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Kazakhstan calls for Russian help as unrest spreads
Published in The Saudi Gazette on 06 - 01 - 2022

Russian-led military troops will be deployed to help "stabilize" Kazakhstan amid anti-government demonstrations, BBC reported.
President Kassym-Jomart Tokayev called for support from the Collective Security Treaty Organization (CSTO) as nationwide unrest escalates.
The presidential residence in Kazakhstan's largest city was engulfed in flames on Wednesday. Armed protesters also reportedly stormed another government building in Almaty, despite harsh measures to quell the trouble.
Tokayev has dismissed the government and declared a state of emergency. News sites became inaccessible, and the country is said to be experiencing an internet blackout.
The protests were first sparked by rising fuel prices, but have broadened to include other political grievances.
President Tokayev claimed the unrest was the work of foreign-trained "terrorist gangs".
However, Kate Mallinson, an expert on Central Asia at the foreign affairs think tank Chatham House in London, said the protests are "symptomatic of very deep-seated and simmering anger and resentment at the failure of the Kazhak government to modernize their country and introduce reforms that impact people at all levels".
Russia's Tass news agency reported that the presidential building in Almaty, where thousands of demonstrators had gathered outside, was on fire.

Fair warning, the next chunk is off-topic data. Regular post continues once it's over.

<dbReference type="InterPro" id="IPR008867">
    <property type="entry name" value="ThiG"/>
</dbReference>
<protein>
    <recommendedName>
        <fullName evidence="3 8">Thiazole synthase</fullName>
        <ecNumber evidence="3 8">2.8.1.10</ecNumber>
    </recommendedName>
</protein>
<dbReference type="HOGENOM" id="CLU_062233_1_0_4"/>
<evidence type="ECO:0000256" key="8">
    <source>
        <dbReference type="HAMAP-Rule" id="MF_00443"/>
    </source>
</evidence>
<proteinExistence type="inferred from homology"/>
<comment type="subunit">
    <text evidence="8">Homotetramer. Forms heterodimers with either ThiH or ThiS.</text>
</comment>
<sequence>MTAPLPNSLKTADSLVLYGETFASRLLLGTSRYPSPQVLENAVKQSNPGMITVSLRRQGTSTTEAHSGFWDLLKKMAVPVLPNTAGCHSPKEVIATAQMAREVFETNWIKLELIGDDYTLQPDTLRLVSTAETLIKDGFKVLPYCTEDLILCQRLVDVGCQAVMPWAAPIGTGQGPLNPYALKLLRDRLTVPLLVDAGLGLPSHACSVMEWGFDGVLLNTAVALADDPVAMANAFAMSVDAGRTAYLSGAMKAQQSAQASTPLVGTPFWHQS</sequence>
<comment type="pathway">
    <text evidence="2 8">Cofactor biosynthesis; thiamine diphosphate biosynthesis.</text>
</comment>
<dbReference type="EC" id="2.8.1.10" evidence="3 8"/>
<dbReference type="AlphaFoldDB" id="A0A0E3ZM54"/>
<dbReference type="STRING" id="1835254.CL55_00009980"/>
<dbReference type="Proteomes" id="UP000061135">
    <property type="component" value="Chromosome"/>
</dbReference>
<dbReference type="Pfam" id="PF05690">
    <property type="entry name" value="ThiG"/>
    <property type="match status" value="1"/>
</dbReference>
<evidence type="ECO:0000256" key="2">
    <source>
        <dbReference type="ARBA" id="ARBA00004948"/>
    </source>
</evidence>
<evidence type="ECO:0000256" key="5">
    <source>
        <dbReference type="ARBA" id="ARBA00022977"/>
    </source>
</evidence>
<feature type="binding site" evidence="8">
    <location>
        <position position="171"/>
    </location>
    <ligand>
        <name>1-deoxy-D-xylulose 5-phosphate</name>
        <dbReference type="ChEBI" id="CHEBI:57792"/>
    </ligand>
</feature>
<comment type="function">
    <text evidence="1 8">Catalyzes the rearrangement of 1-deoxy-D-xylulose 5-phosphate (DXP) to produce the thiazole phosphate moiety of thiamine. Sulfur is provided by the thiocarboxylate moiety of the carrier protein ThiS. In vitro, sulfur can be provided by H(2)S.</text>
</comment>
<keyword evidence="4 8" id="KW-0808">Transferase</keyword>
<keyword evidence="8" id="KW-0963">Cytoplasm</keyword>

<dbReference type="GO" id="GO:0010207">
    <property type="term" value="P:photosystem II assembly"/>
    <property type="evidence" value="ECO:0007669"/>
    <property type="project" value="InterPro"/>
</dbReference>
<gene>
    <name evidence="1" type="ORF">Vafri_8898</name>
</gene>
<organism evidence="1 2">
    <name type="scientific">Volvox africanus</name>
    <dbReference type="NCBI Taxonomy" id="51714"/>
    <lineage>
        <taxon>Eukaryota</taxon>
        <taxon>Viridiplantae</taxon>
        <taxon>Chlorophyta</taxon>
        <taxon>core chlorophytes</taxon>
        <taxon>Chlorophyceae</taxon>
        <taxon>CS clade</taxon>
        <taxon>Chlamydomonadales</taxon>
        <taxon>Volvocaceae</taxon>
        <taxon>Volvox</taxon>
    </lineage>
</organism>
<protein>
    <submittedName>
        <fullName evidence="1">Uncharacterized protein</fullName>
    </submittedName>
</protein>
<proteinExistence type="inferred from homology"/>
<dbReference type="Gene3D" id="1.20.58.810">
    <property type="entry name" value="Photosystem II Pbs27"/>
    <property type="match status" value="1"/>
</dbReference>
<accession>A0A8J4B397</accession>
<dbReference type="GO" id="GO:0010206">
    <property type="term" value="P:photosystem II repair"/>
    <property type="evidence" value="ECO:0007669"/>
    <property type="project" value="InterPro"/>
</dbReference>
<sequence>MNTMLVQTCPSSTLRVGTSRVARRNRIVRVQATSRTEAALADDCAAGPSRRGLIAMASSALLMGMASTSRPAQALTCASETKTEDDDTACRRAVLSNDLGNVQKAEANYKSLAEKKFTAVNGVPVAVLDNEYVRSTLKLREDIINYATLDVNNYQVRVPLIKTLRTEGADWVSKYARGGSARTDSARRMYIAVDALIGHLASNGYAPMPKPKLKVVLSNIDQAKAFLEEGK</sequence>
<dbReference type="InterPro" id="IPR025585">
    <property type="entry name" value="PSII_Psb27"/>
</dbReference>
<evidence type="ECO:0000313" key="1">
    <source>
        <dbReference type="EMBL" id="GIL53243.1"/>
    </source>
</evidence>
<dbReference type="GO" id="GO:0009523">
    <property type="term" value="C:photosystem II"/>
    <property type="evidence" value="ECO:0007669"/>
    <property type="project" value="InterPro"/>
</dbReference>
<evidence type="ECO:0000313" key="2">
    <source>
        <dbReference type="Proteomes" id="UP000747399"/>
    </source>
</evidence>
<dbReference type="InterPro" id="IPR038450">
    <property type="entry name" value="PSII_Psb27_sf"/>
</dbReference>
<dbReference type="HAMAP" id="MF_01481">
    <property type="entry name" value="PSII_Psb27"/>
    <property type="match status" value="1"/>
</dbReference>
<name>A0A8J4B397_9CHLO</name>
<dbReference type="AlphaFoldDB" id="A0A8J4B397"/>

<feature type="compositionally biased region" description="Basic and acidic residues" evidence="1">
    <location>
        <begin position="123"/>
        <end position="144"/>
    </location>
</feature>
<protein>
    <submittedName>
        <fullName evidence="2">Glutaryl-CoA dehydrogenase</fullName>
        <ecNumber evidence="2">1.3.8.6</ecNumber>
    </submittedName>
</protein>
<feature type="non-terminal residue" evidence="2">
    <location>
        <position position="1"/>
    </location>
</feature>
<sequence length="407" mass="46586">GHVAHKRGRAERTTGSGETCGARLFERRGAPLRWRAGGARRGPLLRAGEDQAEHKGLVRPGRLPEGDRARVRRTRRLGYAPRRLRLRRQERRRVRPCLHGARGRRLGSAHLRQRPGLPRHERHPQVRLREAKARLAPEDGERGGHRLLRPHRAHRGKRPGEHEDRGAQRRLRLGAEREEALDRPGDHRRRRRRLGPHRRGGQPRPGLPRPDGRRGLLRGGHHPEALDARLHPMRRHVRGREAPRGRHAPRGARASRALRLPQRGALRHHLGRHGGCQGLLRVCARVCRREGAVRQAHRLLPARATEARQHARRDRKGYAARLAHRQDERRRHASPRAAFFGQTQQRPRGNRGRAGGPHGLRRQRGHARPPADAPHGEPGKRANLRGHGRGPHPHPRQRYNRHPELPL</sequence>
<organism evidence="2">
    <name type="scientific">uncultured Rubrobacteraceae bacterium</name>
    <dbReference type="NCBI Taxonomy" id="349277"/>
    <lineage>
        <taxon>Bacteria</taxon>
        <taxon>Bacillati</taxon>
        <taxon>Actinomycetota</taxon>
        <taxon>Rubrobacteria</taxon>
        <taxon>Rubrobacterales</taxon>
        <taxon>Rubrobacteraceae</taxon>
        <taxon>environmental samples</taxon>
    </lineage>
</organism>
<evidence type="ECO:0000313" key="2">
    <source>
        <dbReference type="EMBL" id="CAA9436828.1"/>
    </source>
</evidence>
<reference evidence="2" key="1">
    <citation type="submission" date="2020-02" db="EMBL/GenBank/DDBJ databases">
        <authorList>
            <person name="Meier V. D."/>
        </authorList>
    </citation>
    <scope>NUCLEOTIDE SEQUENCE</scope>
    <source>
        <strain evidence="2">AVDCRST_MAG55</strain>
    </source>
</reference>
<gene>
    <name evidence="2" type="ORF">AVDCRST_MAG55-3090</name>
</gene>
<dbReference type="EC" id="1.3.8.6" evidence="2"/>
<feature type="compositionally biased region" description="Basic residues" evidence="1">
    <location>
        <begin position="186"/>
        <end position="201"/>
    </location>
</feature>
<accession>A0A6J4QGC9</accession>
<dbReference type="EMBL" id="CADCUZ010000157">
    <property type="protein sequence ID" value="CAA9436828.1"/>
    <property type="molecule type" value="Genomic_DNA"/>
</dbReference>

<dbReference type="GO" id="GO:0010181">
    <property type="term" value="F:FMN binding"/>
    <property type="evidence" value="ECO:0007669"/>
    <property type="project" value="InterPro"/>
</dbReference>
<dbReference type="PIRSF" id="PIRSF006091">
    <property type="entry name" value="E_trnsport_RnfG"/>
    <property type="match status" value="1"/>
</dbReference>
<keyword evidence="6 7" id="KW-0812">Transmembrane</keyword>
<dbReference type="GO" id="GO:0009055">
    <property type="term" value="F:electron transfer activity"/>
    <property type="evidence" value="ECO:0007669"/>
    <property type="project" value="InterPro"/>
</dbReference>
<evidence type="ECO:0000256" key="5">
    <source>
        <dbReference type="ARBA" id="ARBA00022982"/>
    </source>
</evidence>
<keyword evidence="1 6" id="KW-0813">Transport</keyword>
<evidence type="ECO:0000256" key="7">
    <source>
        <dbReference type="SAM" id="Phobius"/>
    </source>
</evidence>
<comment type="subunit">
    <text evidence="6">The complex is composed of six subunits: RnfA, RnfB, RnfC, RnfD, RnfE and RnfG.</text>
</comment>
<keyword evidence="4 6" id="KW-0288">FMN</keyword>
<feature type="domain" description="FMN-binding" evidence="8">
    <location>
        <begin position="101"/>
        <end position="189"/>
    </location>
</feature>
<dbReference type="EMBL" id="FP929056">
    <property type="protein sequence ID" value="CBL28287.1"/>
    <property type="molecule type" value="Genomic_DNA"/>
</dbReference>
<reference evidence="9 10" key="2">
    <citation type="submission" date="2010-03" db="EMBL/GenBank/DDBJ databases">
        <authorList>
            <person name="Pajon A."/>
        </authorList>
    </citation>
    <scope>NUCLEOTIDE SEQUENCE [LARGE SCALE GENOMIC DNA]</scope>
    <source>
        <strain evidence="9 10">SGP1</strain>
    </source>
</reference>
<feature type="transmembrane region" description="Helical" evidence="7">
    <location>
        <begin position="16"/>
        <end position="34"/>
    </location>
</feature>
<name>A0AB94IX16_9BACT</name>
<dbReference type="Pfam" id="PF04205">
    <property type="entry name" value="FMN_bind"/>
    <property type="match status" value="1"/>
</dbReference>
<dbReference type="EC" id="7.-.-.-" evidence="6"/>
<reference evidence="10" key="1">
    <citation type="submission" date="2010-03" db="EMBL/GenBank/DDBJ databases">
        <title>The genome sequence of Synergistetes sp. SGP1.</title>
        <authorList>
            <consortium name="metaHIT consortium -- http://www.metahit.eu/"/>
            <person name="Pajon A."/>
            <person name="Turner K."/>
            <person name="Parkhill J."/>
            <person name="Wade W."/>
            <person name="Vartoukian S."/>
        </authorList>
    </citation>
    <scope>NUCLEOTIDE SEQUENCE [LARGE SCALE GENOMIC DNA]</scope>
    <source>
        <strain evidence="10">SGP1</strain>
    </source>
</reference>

The city's main administration building was burning from top to bottom hours after demonstrators broke in -- many of them carrying clubs and shields according to earlier reports in Kazakh media.
Police have again used stun grenades, water cannon and tear gas against protesters on Wednesday. Demonstrations have also been reported in about a dozen other cities.
On Wednesday, Tokayev publicly demanded help from Russia and its allies to quell the unrest.
"Today I called on the heads of states of the Collective Security Treaty Organization (CSTO) to help Kazakhstan defeat the terrorist threat," Tokayev said on state television, adding that demonstrations are led by "terrorist gangs" who have "received extensive training abroad".
He said law-breakers would be treated with "maximum severity".
Later Wednesday the CSTO's chairman, Armenian Prime Minister Nikol Pashinyan, confirmed in a statement on Facebook that the alliance would send peacekeeping forces "for a limited period of time".
The US State Department said it is "closely following" the situation in Kazakhstan, with a spokesman urging restraint by authorities and protesters alike.
Tokayev also stated that he will remain in Nur-Sultan, the country's capital since 1997, regardless of the ongoing protests in Almaty -- the country's largest city and former capital -- and elsewhere.
The protests were sparked by a near-doubling of prices after the government abandoned price controls, despite Kazakhstan's extensive gas and oil reserves and mineral wealth.
But the size and rapid spread of the unrest suggest wider discontent. There is anger over poor living conditions in some areas, as well as 30 years under the rule of the same party since independence from the Soviet Union in 1991.
President Tokayev is only the second person to lead Kazakhstan since it declared independence in 1991. His election, in 2019, was condemned by the Organization for Security and Co-operation in Europe (OSCE) as showing scant respect for democratic standards.